Through the assistance with the College Board, a number of studies were conducted to provide the necessary evidence to demonstrate the power of the arts. The standards use of information from the Survey of College Arts Instructors and Department Heads, show its eagerness to look beyond 12th grade learning/engagement in the arts. In the 21st Century Arts Map, the idea of 21st century skills which seems to have been a catchphrase in education lately, the arts have been an aide in the delivery of transferrable skills in preparation for success in college, a career, and life. Looking at the crossover with the Common Core is important because it furthers our argument of how creativity is embedded in our lives. It also takes into consideration as schools are required to follow the Common Core, that it doesn’t ignore those standards or create more work for schools, but rather reinforces that the arts are integrated into the curriculum.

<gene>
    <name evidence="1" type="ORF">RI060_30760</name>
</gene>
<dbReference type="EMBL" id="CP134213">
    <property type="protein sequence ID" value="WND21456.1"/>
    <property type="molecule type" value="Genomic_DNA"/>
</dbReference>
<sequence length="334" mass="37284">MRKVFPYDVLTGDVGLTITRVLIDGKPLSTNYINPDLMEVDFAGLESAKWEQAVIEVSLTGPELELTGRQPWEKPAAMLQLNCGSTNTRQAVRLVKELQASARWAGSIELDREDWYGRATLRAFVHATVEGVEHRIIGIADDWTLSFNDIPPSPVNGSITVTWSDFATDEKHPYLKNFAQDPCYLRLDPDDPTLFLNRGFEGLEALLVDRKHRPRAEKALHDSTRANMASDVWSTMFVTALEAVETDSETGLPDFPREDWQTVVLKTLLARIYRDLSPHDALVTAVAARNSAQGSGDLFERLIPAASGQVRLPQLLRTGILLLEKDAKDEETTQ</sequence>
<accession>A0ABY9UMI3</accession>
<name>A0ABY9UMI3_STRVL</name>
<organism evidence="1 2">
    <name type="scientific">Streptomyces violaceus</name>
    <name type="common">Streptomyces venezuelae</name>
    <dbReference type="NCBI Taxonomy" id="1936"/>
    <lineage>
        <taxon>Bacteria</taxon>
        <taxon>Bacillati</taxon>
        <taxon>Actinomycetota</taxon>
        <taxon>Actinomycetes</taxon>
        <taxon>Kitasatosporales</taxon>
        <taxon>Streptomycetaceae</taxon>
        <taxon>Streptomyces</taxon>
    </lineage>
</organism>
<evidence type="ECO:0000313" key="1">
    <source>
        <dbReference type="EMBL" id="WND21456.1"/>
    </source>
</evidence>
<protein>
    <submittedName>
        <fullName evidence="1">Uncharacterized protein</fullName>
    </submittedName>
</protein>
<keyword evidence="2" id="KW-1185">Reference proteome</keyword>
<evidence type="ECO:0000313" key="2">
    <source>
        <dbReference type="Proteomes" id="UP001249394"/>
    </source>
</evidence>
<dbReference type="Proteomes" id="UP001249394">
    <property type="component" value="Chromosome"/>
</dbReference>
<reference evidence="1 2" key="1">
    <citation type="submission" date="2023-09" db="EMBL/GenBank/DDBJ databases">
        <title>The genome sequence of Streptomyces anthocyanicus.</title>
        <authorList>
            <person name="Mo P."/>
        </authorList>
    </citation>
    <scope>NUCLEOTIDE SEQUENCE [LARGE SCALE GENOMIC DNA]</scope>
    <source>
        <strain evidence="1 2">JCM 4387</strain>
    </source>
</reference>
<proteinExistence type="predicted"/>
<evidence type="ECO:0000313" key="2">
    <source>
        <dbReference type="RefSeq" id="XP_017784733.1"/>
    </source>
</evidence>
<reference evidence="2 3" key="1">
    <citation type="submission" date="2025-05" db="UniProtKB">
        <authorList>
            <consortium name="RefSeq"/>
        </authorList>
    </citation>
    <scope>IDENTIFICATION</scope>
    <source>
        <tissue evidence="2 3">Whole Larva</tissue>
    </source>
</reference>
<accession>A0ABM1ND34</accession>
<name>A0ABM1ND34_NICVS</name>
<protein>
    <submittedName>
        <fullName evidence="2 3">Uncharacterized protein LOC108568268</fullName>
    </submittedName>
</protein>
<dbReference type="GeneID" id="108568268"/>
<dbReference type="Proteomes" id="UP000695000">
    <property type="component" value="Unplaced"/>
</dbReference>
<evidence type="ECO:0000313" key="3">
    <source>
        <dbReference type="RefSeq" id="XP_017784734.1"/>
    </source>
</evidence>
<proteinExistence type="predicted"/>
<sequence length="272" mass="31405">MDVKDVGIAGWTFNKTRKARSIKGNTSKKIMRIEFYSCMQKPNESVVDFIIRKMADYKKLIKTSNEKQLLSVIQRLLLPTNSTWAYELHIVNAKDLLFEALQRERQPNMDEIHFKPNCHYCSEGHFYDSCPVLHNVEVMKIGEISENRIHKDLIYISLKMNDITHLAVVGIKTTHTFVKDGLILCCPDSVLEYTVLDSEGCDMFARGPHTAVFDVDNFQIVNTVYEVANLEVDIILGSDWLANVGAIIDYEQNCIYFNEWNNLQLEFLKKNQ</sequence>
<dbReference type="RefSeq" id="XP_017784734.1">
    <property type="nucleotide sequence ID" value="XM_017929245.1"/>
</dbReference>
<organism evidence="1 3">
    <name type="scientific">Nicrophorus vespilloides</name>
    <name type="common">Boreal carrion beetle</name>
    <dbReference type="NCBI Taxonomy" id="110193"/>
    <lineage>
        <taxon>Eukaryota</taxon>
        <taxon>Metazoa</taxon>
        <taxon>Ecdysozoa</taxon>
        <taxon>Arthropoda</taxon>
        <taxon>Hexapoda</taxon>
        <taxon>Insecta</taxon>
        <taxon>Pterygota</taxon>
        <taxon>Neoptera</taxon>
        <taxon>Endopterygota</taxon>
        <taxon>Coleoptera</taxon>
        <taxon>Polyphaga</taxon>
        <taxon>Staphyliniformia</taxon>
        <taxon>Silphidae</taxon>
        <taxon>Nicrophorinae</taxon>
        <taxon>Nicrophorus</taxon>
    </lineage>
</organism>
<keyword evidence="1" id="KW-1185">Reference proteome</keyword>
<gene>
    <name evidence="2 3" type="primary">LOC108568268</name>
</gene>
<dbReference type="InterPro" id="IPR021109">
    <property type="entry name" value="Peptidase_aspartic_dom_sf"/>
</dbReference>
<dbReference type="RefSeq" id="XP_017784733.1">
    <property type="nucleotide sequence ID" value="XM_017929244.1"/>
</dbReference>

I personally appreciate the research, the cross-examination, and elasticity of the National Core Arts Standards. There is a lot of thought put into it and the ideas were taken from multiple sources. I also like the fact that the standards are a “living document.” I believe these standards should change as educational trends and society evolves. It is also nice that the standards are common across the artistic disciplines, and yet specific to their respective art forms.
Philosophical Foundations & Lifelong Goals
The basis for the new standards is found in the philosophical foundations and lifelong goals. They express the overarching common values for learning in arts education in all art disciplines.
Here is a chart that illustrates these ideas:
Artistic Processes & Anchor Standards